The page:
Choose Your Destination

Now that you have an idea of how much you can spend, you need to determine where you want to spend it! If you have a bucket list this is where you comb through it and decide which bucket list item fits your current eco-tourism goals.

Ask yourself a few questions:

  • When can you travel?
  • Why are you traveling?
  • What eco-initiatives matter most to you?

Once you determine the answers to the above questions, it’ll become easier to narrow down your options. For instance, if you’re trying to reduce your overall carbon footprint while traveling, look into sustainable cities, like Capetown, South Africa or San Francisco, California, USA. With eco-friendly travel, it’s important that you’re not just picking any destination, but instead being mindful to choose destinations that care for their local community and ecosystems, while still providing an overall amazing experience. If you want to visit a popularly touristed location that is often crowded (or overcrowded), think about going during the off-season when the local economy would likely benefit from the monetary support a bit more, and tourism isn’t hurting the ecosystem and resources as much either.  Alternatively, you can also prioritize destinations that need support and volunteerism where your trip can assist the local community in those efforts. 

Be Mindful About Modes of Transportation

Transportation can be one of the more challenging parts of tourism, especially from an environmental perspective. It’s important to be mindful of your carbon footprint. If airplane travel is required, do your best to reduce that carbon footprint. Fly direct when possible and the budget allows it. Once you arrive at your destination, prioritize public transportation or shared transportation methods if you feel comfortable and safe doing so. Traveling slower can also help, as well, which will allow you to spend more time really getting to know the local culture and ecosystem. Finally, look at carriers that use sustainable biofuel, if available. United and KLM are at the top of that list.

Pick Your Accommodations

Accommodations are often one of the biggest budgetary expenses while traveling and they can also really directly impact the local community and environment in good and bad ways. When picking accommodations, I prioritize locally owned, whether that means renting through the owner or going through a local managing company. I generally book through sites like Airbnb, so I can make sure money is staying in the community, while also proactively working to reduce overall waste during my stay. Keep in mind, Airbnb isn’t carbon footprint free. Accommodations come with negatives. It’s important to make a selection that best aligns with your eco-initiatives.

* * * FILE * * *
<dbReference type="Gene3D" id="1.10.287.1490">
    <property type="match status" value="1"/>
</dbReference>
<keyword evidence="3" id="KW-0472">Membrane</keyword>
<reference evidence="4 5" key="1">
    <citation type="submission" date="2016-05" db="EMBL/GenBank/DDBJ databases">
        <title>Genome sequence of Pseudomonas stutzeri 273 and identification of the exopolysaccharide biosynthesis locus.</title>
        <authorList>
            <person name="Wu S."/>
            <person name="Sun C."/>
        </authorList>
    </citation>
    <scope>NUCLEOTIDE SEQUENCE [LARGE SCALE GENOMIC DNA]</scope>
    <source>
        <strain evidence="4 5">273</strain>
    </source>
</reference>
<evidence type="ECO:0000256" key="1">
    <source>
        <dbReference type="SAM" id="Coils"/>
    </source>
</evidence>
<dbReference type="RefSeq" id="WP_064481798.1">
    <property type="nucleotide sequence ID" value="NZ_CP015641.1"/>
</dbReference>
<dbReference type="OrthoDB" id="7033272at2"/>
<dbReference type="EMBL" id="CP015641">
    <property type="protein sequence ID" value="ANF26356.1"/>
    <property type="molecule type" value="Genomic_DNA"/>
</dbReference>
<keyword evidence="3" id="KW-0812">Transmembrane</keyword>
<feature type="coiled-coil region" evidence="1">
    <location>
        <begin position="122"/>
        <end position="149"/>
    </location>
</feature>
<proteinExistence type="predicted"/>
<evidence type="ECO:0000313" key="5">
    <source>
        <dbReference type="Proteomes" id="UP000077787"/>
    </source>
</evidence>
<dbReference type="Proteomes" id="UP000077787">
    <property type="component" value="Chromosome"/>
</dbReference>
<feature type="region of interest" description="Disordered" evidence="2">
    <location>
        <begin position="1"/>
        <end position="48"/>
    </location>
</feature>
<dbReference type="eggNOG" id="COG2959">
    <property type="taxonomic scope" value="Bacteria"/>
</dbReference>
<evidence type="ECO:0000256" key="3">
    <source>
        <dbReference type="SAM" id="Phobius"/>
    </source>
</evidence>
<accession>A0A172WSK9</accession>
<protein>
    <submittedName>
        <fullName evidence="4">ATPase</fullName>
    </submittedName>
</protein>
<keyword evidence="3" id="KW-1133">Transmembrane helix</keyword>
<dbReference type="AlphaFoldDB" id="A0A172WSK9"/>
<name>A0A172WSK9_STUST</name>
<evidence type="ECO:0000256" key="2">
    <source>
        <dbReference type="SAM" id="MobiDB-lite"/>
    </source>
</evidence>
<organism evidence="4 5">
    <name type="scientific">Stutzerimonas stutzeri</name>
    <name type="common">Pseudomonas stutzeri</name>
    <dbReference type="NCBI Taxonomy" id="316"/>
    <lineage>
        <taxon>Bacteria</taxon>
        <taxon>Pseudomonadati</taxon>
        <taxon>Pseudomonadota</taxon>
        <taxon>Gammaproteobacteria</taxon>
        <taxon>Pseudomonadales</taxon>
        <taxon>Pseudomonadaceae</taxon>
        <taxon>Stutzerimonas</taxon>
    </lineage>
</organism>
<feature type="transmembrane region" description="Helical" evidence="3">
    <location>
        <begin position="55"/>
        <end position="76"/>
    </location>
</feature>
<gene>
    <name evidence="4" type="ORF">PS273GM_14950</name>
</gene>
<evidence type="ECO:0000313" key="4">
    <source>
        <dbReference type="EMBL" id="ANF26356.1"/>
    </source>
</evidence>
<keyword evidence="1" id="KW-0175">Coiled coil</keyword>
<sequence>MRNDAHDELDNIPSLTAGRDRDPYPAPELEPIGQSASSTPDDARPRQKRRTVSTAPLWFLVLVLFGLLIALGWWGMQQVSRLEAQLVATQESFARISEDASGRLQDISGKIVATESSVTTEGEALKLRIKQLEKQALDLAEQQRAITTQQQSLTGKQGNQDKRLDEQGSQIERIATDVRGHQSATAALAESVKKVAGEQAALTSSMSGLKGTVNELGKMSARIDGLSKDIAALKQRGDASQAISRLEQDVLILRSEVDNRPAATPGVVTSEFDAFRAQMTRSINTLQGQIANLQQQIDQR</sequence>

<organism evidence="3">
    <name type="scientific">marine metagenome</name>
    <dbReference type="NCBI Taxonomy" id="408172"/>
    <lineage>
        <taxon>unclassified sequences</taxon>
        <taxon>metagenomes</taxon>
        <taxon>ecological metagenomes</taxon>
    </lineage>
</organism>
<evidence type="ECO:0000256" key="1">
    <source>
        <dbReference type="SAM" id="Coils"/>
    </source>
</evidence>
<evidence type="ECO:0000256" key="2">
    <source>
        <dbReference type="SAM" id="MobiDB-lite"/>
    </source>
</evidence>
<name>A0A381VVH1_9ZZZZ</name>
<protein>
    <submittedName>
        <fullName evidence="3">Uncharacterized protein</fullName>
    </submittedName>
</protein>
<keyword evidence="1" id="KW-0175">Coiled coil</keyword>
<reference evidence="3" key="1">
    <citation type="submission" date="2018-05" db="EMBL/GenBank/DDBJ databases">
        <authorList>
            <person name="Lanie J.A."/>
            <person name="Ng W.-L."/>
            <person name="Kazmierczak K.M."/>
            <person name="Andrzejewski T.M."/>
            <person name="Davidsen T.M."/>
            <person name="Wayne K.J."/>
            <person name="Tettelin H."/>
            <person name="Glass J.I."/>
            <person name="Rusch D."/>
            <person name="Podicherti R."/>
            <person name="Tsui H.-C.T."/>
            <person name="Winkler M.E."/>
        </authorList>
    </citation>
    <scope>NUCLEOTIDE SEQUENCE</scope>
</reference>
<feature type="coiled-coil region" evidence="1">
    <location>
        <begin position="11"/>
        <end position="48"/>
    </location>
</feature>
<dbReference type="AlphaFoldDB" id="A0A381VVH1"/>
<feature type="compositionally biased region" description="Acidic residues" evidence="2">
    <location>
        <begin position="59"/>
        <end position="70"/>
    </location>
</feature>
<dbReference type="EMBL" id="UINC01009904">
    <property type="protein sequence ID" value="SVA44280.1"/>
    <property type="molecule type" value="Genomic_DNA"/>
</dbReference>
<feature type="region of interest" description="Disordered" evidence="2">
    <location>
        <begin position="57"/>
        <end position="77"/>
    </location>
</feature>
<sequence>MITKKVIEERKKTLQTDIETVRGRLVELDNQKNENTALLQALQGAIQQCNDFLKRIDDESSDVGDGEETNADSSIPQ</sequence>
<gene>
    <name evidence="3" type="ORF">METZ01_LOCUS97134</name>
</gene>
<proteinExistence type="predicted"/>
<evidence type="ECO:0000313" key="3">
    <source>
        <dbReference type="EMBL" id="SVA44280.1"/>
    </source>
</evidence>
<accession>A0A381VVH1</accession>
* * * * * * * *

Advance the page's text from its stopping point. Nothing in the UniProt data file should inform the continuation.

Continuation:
If staying at a resort or larger chain hotel is what fits best into your travel plans, work to select accommodations that are transparent about what they’re doing to reduce their negative impact on the ecosystem. Also, see if they offer any green initiative services, like reduced housekeeping services or reduce water waste showers and toilets. Reuse towels, reduce food waste. There are many ways you can work on more sustainable accommodations.  

Planning Your Activities

When planning what to do during an eco-friendly trip, my first thought is always about the local community. How will my trip impact them and how can I create a more authentic and local experience?

I follow the below steps:

  • Always prioritize local
  • Utilize public transportation or ridesharing when safe and possible
  • Look for eco-friendly tours if self touring isn’t possible
  • Prioritize educational content
  • Shop local
  • Respect nature
  • Make sure the money stays local because it should be theirs and also that will help the local community have a more powerful voice when it’s decision-making time